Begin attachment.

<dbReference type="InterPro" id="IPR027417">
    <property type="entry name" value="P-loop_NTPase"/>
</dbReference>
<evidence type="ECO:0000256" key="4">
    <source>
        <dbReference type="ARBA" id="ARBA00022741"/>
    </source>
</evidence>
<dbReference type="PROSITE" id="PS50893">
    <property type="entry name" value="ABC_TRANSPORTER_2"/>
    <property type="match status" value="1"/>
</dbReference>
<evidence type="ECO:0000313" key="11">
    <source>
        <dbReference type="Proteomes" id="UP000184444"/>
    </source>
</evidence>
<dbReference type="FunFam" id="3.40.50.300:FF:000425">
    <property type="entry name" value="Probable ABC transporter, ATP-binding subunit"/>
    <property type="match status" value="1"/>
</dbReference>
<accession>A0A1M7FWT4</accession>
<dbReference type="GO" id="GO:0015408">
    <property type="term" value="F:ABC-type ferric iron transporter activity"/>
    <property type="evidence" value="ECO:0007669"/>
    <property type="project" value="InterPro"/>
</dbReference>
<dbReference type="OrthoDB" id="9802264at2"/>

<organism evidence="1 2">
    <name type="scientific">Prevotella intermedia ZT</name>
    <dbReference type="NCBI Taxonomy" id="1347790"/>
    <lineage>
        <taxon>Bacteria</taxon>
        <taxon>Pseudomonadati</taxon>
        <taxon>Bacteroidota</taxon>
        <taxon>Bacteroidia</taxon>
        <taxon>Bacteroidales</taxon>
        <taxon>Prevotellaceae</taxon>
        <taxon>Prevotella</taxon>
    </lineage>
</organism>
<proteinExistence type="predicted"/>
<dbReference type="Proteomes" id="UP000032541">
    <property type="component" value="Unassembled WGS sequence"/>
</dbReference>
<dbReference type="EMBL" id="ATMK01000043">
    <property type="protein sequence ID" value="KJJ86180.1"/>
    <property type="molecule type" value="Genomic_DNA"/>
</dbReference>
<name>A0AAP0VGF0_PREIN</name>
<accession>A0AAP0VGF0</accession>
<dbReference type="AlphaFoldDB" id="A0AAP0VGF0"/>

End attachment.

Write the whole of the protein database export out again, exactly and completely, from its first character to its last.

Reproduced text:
<dbReference type="InterPro" id="IPR027417">
    <property type="entry name" value="P-loop_NTPase"/>
</dbReference>
<evidence type="ECO:0000256" key="4">
    <source>
        <dbReference type="ARBA" id="ARBA00022741"/>
    </source>
</evidence>
<dbReference type="PROSITE" id="PS50893">
    <property type="entry name" value="ABC_TRANSPORTER_2"/>
    <property type="match status" value="1"/>
</dbReference>
<evidence type="ECO:0000313" key="11">
    <source>
        <dbReference type="Proteomes" id="UP000184444"/>
    </source>
</evidence>
<dbReference type="FunFam" id="3.40.50.300:FF:000425">
    <property type="entry name" value="Probable ABC transporter, ATP-binding subunit"/>
    <property type="match status" value="1"/>
</dbReference>
<accession>A0A1M7FWT4</accession>
<dbReference type="GO" id="GO:0015408">
    <property type="term" value="F:ABC-type ferric iron transporter activity"/>
    <property type="evidence" value="ECO:0007669"/>
    <property type="project" value="InterPro"/>
</dbReference>
<dbReference type="OrthoDB" id="9802264at2"/>

<organism evidence="1 2">
    <name type="scientific">Prevotella intermedia ZT</name>
    <dbReference type="NCBI Taxonomy" id="1347790"/>
    <lineage>
        <taxon>Bacteria</taxon>
        <taxon>Pseudomonadati</taxon>
        <taxon>Bacteroidota</taxon>
        <taxon>Bacteroidia</taxon>
        <taxon>Bacteroidales</taxon>
        <taxon>Prevotellaceae</taxon>
        <taxon>Prevotella</taxon>
    </lineage>
</organism>
<proteinExistence type="predicted"/>
<dbReference type="Proteomes" id="UP000032541">
    <property type="component" value="Unassembled WGS sequence"/>
</dbReference>
<dbReference type="EMBL" id="ATMK01000043">
    <property type="protein sequence ID" value="KJJ86180.1"/>
    <property type="molecule type" value="Genomic_DNA"/>
</dbReference>
<name>A0AAP0VGF0_PREIN</name>
<accession>A0AAP0VGF0</accession>
<dbReference type="AlphaFoldDB" id="A0AAP0VGF0"/>